When President Trump was elected, President, it was based on promises to “drain the swamp.” While there is heated debate existing over the matter as to whether or not the President has begun such process, or whether he used the famous campaign rhetoric to get elected, hardly any of us can argue that the issue is real. The “swamp,” as it is termed, is also a place where dirty politicians are paid off by pharmaceutical companies, allowing pharma to buy votes and laws.
As is the case with New York state senator, Kemp Hannon. Hannon took over $400,000 from pharmaceutical companies. He also has pushed for a meningitis vaccine law that would make the vaccine mandatory for 7th to 12 graders.
Via New York Daily News:
Sen. Kemp Hannon (R-Nassau County) in 2014 invested in 14 companies that would fall under his committee’s purview.
By comparison, Assembly Health Committee Chairman Richard Gottfried (D-Manhattan) did not report owning any stock in health-related companies.
In addition to his investments, Hannon over the past four years also received more than $420,000 from pharmaceutical and other medical interests, records show.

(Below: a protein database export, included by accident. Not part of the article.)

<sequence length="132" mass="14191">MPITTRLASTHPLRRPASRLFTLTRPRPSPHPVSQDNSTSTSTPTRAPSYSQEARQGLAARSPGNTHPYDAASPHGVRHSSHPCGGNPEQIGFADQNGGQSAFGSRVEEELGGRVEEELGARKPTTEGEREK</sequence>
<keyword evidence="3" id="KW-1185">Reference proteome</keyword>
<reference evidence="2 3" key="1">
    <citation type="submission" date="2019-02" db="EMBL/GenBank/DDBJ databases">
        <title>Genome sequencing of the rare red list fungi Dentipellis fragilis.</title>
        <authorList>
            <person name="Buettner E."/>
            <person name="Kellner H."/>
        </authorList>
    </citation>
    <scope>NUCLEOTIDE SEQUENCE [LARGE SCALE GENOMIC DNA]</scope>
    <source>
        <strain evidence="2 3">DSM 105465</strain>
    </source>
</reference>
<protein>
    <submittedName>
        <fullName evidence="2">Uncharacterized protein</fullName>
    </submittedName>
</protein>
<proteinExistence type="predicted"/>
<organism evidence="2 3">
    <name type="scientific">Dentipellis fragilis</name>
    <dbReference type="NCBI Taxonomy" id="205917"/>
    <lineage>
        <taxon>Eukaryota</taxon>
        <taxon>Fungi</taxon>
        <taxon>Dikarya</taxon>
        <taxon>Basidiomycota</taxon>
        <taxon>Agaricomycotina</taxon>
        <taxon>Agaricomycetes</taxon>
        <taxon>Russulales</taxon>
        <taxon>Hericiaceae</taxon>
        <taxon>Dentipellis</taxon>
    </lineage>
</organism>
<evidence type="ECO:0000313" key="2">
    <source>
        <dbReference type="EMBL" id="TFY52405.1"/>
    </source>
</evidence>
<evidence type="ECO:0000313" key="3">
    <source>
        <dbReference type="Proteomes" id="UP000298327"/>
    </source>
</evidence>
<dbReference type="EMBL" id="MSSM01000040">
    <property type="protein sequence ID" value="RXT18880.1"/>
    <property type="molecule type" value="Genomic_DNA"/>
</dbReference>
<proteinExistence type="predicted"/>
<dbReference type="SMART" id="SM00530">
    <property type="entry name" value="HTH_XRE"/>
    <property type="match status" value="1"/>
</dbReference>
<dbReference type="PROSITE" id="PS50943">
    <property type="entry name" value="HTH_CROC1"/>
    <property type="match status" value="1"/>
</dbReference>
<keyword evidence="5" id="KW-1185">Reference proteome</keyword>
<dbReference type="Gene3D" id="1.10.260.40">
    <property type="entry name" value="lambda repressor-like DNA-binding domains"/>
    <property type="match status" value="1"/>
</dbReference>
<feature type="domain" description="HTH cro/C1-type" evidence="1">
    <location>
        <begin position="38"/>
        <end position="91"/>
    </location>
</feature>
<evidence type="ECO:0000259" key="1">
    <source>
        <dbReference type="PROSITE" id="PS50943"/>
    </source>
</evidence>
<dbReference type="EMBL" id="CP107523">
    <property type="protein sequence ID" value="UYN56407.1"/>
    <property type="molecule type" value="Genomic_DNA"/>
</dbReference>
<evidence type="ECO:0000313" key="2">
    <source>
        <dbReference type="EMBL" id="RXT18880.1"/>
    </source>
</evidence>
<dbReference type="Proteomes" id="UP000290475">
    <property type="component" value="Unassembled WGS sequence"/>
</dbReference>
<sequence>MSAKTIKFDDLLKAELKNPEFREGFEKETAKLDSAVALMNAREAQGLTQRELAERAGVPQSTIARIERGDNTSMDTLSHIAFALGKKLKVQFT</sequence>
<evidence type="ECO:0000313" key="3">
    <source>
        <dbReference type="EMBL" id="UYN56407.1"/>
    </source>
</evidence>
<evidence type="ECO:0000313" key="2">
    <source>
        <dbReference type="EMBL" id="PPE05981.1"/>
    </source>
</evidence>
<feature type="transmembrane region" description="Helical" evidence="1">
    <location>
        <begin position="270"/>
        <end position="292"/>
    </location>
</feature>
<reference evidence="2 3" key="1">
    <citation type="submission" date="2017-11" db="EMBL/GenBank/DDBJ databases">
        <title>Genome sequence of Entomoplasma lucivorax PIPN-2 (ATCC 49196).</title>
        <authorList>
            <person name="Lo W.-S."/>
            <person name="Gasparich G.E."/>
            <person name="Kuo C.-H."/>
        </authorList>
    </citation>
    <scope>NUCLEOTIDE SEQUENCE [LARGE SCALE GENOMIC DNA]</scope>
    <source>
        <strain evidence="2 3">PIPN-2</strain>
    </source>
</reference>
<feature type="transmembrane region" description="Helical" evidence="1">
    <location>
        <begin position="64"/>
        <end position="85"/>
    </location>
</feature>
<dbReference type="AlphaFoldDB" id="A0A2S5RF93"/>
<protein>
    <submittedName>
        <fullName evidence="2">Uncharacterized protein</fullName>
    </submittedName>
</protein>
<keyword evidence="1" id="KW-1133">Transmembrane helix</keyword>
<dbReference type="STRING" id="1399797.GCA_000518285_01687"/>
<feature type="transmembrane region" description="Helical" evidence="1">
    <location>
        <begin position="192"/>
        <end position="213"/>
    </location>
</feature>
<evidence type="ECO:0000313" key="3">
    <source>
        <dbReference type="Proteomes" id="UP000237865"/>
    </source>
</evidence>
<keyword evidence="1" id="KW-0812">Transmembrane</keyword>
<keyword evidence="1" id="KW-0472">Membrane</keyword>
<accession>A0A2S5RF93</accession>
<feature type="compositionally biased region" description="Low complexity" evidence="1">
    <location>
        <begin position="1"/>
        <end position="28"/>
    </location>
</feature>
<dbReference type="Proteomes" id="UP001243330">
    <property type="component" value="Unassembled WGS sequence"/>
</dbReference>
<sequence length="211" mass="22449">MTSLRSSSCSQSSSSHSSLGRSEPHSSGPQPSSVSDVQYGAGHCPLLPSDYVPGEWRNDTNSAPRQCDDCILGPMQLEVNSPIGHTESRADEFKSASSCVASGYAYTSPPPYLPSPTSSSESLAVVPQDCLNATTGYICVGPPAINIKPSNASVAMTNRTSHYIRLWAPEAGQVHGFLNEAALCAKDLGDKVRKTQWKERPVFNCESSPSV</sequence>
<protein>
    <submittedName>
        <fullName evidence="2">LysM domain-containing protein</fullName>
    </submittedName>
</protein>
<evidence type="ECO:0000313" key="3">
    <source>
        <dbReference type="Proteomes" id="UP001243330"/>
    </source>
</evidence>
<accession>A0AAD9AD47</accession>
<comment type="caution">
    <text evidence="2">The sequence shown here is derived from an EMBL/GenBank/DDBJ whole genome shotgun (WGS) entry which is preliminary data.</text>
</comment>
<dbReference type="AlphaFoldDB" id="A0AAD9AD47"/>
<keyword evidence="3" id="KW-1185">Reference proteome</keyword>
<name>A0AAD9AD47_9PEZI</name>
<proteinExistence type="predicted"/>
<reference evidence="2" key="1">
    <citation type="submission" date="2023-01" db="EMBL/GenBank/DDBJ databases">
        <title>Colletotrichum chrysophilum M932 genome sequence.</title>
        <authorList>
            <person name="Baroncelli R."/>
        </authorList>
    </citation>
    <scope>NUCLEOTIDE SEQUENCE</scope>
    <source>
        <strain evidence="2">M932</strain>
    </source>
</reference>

Hannon’s office had no comment. On the part of his 2014 state financial disclosure form dealing with investments, he wrote that sales and purchases were ‘at sole discretion of the broker.’
His “broker,” he claims, absorbed the financial bliss. This is, of course, a layer of plausible deniability for Hannon. If only this were Hannon’s only potential impropriety, he might somewhat have a case. But it isn’t. There’s more via the same source.
Sen. Kemp Hannon (R-Nassau County) sponsored a $30,000 state grant in 2007-08 to Winthrop University Hospital on Long Island, according to state records posted online. The money was to help the hospital continue with outreach programs, according to the records.
In 2008-09, Hannon sponsored another $35,000 grant to the hospital that was for “community health,” records show.
Two other grants, totaling $20,000, went to an organization that was working with Winthrop pediatric residents.
In addition to being a senator since 1989, Hannon since the mid 1980s has been a “special counsel” with the Long Island-based Farrell Fritz PC .
The firm has represented Winthrop University Hospital in cases dating back to 1993, and had cases at the time Hannon secured the two grants.
In addition, the firm’s managing partner, Charles Strain, has served as the unpaid chairman the hospital’s board of directors. [sic]
Kickbacks are essentially guiding legislation that drives pharmaceutical companies’ revenue.